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Publication Detail
  • Publication Type:
    Journal article
  • Authors:
    Courtois NT
  • Publisher:
    Walter de Gruyter GmbH
  • Publication date:
  • Pagination:
    45, 63
  • Journal:
    Tatra Mountains Mathematical Publications
  • Volume:
  • Issue:
  • Status:
  • Print ISSN:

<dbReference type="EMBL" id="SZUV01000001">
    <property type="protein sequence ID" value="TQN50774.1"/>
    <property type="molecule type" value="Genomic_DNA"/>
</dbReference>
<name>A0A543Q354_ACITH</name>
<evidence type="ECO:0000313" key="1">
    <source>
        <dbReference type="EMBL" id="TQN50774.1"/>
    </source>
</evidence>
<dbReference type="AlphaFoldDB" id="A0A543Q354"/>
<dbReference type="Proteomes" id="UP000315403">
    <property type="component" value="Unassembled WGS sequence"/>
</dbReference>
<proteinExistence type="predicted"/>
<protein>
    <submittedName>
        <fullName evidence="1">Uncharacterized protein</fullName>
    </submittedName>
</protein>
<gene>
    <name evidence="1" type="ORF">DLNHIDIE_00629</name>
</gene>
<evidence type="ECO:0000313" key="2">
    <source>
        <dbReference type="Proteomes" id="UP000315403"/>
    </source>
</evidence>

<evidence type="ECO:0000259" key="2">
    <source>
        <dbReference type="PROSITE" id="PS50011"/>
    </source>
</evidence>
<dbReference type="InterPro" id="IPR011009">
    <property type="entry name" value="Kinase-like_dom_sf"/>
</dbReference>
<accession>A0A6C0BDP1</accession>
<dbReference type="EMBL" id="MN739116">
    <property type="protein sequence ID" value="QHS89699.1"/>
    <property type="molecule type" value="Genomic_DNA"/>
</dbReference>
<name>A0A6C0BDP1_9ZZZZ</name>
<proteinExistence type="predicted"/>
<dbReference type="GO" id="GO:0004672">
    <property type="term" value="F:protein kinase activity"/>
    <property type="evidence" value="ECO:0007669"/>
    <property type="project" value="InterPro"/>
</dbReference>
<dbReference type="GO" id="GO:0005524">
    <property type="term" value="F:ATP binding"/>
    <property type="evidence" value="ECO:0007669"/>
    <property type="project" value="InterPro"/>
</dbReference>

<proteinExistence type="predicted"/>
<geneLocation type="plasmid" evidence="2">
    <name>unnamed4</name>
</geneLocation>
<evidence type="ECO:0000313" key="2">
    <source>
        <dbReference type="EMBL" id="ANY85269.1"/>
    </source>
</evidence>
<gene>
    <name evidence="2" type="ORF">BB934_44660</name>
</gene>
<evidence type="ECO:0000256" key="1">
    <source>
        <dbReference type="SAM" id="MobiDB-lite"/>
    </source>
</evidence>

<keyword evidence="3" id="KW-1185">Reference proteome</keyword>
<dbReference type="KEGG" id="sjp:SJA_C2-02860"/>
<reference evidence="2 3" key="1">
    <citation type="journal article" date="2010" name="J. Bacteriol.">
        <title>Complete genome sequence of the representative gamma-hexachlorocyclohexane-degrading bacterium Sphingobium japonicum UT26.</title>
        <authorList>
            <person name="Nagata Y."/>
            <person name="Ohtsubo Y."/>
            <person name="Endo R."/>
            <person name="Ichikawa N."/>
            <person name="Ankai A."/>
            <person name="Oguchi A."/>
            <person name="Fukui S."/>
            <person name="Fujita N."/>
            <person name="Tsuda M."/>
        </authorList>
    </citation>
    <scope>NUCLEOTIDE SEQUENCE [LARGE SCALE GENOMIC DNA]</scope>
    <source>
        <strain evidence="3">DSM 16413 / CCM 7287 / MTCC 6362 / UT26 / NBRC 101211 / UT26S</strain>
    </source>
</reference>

ABSTRACT GOST 28147-89 is a well-known 256-bit block cipher. In 2010 GOST was submitted to ISO, to become an international standard. Then many academic attacks which allow to break full GOST faster than brute force have been found. The fastest known single-key attack on GOST for 264 of data is 2179 of [Courtois, N.: An improved differential attack on full GOST, Cryptology ePrint Archive, Report 2012/138, http://eprint.iacr.org/2012/138] and for 232 of data it is 2191 of [Courtois, N.: Algebraic complexity reduction and cryptanalysis of GOST, Preprint, 2010-13, http://eprint.iacr.org/2011/626]. Other results are slower but require significantly less memory [Courtois, N.: Algebraic complexity reduction and cryptanalysis of GOST, Preprint, 2010-2013, http://eprint.iacr.org/2011/626], [Dinur, I.-Dunkelman, O.-Shamir, A.: Improved attacks on full GOST, in: Fast Software Encryption-FSE ’12, 19th Internat. Workshop, Washington, USA, 2012, Lecture Notes in Comput. Sci., Vol. 7549, Springer, Berlin, 2012, pp. 9-28, http://eprint.iacr.org/2011/558/]. The common stereotype is that these will be “the best” attacks on GOST. However, ciphers are not used in practice with single keys, on the contrary. In this paper we intend to show that there exist attacks on GOST which are more versatile and even somewhat more “practical” than the best single key attack. We argument that multiple random key attacks not single key attacks, are more practical and more likely to be executed in the real life. They recover keys when other attacks recover none. One can break some (weaker) GOST keys in a population of 256-bit keys generated at random with a TOTAL computational effort as low as 2120, this including the cost to examine also the cases in which the attack does not work. All our attacks are based on special non-trivial properties of data inside the cipher which however are such that keys for which the property does not hold can be rejected efficiently.
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